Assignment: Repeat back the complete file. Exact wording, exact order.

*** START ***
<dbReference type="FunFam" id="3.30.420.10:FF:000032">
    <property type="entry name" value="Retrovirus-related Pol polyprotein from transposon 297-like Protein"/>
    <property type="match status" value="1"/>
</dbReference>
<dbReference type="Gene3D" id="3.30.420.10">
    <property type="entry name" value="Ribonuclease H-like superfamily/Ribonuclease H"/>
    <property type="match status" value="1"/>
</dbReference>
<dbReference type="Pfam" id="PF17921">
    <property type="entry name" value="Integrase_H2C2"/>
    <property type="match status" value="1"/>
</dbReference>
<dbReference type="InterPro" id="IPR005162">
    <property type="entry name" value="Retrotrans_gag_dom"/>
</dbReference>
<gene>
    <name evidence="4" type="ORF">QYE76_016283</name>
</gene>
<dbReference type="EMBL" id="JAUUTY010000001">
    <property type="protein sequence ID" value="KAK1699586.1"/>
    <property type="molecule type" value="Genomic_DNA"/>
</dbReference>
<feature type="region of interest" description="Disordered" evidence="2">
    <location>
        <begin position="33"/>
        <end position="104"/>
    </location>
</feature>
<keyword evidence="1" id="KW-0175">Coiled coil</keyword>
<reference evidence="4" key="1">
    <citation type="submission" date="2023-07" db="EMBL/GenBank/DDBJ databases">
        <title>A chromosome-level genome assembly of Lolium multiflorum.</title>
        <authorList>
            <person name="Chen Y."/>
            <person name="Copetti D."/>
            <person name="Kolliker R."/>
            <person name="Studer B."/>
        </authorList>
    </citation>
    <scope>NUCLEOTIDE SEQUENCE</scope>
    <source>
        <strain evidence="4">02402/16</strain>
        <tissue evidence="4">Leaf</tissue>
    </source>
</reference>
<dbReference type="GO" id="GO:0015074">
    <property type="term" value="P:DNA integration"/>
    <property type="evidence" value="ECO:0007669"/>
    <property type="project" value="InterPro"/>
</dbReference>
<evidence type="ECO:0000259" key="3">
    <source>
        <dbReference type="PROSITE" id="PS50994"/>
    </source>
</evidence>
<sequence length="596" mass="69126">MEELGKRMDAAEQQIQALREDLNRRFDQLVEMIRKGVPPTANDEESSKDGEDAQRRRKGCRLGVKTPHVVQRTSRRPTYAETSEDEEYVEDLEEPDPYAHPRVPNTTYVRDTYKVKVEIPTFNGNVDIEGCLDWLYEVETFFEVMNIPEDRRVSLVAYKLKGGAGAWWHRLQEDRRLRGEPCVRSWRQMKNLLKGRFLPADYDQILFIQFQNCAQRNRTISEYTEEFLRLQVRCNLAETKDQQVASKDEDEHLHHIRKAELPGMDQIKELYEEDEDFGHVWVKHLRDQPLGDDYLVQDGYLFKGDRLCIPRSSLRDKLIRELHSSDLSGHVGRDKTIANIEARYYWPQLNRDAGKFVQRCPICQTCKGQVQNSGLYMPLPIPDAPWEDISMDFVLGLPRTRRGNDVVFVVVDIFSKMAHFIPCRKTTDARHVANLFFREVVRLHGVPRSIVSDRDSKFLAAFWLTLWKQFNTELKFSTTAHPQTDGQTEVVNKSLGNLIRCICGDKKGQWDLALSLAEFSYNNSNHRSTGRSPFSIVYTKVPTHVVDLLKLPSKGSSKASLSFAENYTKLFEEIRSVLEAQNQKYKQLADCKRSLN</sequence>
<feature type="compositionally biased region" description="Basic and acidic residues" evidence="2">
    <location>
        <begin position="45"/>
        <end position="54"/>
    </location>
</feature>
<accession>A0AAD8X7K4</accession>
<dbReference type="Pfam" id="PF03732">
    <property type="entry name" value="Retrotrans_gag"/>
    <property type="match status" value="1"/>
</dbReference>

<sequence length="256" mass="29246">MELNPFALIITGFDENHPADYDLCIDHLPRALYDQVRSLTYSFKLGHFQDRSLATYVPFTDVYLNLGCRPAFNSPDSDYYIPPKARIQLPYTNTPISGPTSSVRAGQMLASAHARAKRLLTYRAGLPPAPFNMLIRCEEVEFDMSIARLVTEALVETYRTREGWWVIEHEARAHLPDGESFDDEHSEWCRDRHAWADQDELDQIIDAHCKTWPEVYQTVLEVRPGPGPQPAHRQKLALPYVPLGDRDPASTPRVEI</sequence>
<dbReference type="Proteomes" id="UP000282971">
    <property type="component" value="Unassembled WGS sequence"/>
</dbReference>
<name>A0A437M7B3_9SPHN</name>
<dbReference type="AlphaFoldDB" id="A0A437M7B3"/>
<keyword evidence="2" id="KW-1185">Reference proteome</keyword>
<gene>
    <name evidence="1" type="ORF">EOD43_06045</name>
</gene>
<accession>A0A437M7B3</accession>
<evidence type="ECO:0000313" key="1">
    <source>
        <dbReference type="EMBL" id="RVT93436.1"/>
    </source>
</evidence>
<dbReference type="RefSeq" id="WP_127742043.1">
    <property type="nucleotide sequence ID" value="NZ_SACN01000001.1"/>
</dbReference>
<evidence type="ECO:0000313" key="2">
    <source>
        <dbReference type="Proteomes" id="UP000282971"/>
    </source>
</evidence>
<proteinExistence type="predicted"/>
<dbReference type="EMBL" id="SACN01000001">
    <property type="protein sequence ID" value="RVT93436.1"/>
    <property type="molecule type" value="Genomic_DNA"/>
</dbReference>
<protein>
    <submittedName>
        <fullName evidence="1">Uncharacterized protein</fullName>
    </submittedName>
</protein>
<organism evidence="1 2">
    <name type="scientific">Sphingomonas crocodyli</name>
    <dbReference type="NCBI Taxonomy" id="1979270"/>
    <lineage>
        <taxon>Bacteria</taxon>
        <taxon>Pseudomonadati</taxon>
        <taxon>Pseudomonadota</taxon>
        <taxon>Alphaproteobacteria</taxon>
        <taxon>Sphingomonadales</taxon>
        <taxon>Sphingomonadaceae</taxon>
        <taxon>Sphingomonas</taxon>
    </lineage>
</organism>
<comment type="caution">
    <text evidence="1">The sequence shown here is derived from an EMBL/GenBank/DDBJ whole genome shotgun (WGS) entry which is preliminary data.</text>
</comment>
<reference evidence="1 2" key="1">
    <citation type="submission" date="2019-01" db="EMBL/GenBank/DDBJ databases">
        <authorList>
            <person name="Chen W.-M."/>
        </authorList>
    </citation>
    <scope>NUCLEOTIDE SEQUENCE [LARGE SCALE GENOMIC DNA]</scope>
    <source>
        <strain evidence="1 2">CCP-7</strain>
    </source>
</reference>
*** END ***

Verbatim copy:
<dbReference type="FunFam" id="3.30.420.10:FF:000032">
    <property type="entry name" value="Retrovirus-related Pol polyprotein from transposon 297-like Protein"/>
    <property type="match status" value="1"/>
</dbReference>
<dbReference type="Gene3D" id="3.30.420.10">
    <property type="entry name" value="Ribonuclease H-like superfamily/Ribonuclease H"/>
    <property type="match status" value="1"/>
</dbReference>
<dbReference type="Pfam" id="PF17921">
    <property type="entry name" value="Integrase_H2C2"/>
    <property type="match status" value="1"/>
</dbReference>
<dbReference type="InterPro" id="IPR005162">
    <property type="entry name" value="Retrotrans_gag_dom"/>
</dbReference>
<gene>
    <name evidence="4" type="ORF">QYE76_016283</name>
</gene>
<dbReference type="EMBL" id="JAUUTY010000001">
    <property type="protein sequence ID" value="KAK1699586.1"/>
    <property type="molecule type" value="Genomic_DNA"/>
</dbReference>
<feature type="region of interest" description="Disordered" evidence="2">
    <location>
        <begin position="33"/>
        <end position="104"/>
    </location>
</feature>
<keyword evidence="1" id="KW-0175">Coiled coil</keyword>
<reference evidence="4" key="1">
    <citation type="submission" date="2023-07" db="EMBL/GenBank/DDBJ databases">
        <title>A chromosome-level genome assembly of Lolium multiflorum.</title>
        <authorList>
            <person name="Chen Y."/>
            <person name="Copetti D."/>
            <person name="Kolliker R."/>
            <person name="Studer B."/>
        </authorList>
    </citation>
    <scope>NUCLEOTIDE SEQUENCE</scope>
    <source>
        <strain evidence="4">02402/16</strain>
        <tissue evidence="4">Leaf</tissue>
    </source>
</reference>
<dbReference type="GO" id="GO:0015074">
    <property type="term" value="P:DNA integration"/>
    <property type="evidence" value="ECO:0007669"/>
    <property type="project" value="InterPro"/>
</dbReference>
<evidence type="ECO:0000259" key="3">
    <source>
        <dbReference type="PROSITE" id="PS50994"/>
    </source>
</evidence>
<sequence length="596" mass="69126">MEELGKRMDAAEQQIQALREDLNRRFDQLVEMIRKGVPPTANDEESSKDGEDAQRRRKGCRLGVKTPHVVQRTSRRPTYAETSEDEEYVEDLEEPDPYAHPRVPNTTYVRDTYKVKVEIPTFNGNVDIEGCLDWLYEVETFFEVMNIPEDRRVSLVAYKLKGGAGAWWHRLQEDRRLRGEPCVRSWRQMKNLLKGRFLPADYDQILFIQFQNCAQRNRTISEYTEEFLRLQVRCNLAETKDQQVASKDEDEHLHHIRKAELPGMDQIKELYEEDEDFGHVWVKHLRDQPLGDDYLVQDGYLFKGDRLCIPRSSLRDKLIRELHSSDLSGHVGRDKTIANIEARYYWPQLNRDAGKFVQRCPICQTCKGQVQNSGLYMPLPIPDAPWEDISMDFVLGLPRTRRGNDVVFVVVDIFSKMAHFIPCRKTTDARHVANLFFREVVRLHGVPRSIVSDRDSKFLAAFWLTLWKQFNTELKFSTTAHPQTDGQTEVVNKSLGNLIRCICGDKKGQWDLALSLAEFSYNNSNHRSTGRSPFSIVYTKVPTHVVDLLKLPSKGSSKASLSFAENYTKLFEEIRSVLEAQNQKYKQLADCKRSLN</sequence>
<feature type="compositionally biased region" description="Basic and acidic residues" evidence="2">
    <location>
        <begin position="45"/>
        <end position="54"/>
    </location>
</feature>
<accession>A0AAD8X7K4</accession>
<dbReference type="Pfam" id="PF03732">
    <property type="entry name" value="Retrotrans_gag"/>
    <property type="match status" value="1"/>
</dbReference>

<sequence length="256" mass="29246">MELNPFALIITGFDENHPADYDLCIDHLPRALYDQVRSLTYSFKLGHFQDRSLATYVPFTDVYLNLGCRPAFNSPDSDYYIPPKARIQLPYTNTPISGPTSSVRAGQMLASAHARAKRLLTYRAGLPPAPFNMLIRCEEVEFDMSIARLVTEALVETYRTREGWWVIEHEARAHLPDGESFDDEHSEWCRDRHAWADQDELDQIIDAHCKTWPEVYQTVLEVRPGPGPQPAHRQKLALPYVPLGDRDPASTPRVEI</sequence>
<dbReference type="Proteomes" id="UP000282971">
    <property type="component" value="Unassembled WGS sequence"/>
</dbReference>
<name>A0A437M7B3_9SPHN</name>
<dbReference type="AlphaFoldDB" id="A0A437M7B3"/>
<keyword evidence="2" id="KW-1185">Reference proteome</keyword>
<gene>
    <name evidence="1" type="ORF">EOD43_06045</name>
</gene>
<accession>A0A437M7B3</accession>
<evidence type="ECO:0000313" key="1">
    <source>
        <dbReference type="EMBL" id="RVT93436.1"/>
    </source>
</evidence>
<dbReference type="RefSeq" id="WP_127742043.1">
    <property type="nucleotide sequence ID" value="NZ_SACN01000001.1"/>
</dbReference>
<evidence type="ECO:0000313" key="2">
    <source>
        <dbReference type="Proteomes" id="UP000282971"/>
    </source>
</evidence>
<proteinExistence type="predicted"/>
<dbReference type="EMBL" id="SACN01000001">
    <property type="protein sequence ID" value="RVT93436.1"/>
    <property type="molecule type" value="Genomic_DNA"/>
</dbReference>
<protein>
    <submittedName>
        <fullName evidence="1">Uncharacterized protein</fullName>
    </submittedName>
</protein>
<organism evidence="1 2">
    <name type="scientific">Sphingomonas crocodyli</name>
    <dbReference type="NCBI Taxonomy" id="1979270"/>
    <lineage>
        <taxon>Bacteria</taxon>
        <taxon>Pseudomonadati</taxon>
        <taxon>Pseudomonadota</taxon>
        <taxon>Alphaproteobacteria</taxon>
        <taxon>Sphingomonadales</taxon>
        <taxon>Sphingomonadaceae</taxon>
        <taxon>Sphingomonas</taxon>
    </lineage>
</organism>
<comment type="caution">
    <text evidence="1">The sequence shown here is derived from an EMBL/GenBank/DDBJ whole genome shotgun (WGS) entry which is preliminary data.</text>
</comment>
<reference evidence="1 2" key="1">
    <citation type="submission" date="2019-01" db="EMBL/GenBank/DDBJ databases">
        <authorList>
            <person name="Chen W.-M."/>
        </authorList>
    </citation>
    <scope>NUCLEOTIDE SEQUENCE [LARGE SCALE GENOMIC DNA]</scope>
    <source>
        <strain evidence="1 2">CCP-7</strain>
    </source>
</reference>